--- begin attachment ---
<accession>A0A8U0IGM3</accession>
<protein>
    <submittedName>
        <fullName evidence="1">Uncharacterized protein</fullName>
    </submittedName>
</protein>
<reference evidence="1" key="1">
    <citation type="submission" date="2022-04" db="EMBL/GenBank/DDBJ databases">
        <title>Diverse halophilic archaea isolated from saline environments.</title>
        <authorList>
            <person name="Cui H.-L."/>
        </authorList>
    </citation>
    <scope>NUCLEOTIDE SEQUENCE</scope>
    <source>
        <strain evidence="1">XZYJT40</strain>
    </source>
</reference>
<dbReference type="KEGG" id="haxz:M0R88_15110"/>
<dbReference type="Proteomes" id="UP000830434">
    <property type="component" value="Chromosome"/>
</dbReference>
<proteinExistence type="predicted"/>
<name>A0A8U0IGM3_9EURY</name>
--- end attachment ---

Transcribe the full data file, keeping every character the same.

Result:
<accession>A0A8U0IGM3</accession>
<protein>
    <submittedName>
        <fullName evidence="1">Uncharacterized protein</fullName>
    </submittedName>
</protein>
<reference evidence="1" key="1">
    <citation type="submission" date="2022-04" db="EMBL/GenBank/DDBJ databases">
        <title>Diverse halophilic archaea isolated from saline environments.</title>
        <authorList>
            <person name="Cui H.-L."/>
        </authorList>
    </citation>
    <scope>NUCLEOTIDE SEQUENCE</scope>
    <source>
        <strain evidence="1">XZYJT40</strain>
    </source>
</reference>
<dbReference type="KEGG" id="haxz:M0R88_15110"/>
<dbReference type="Proteomes" id="UP000830434">
    <property type="component" value="Chromosome"/>
</dbReference>
<proteinExistence type="predicted"/>
<name>A0A8U0IGM3_9EURY</name>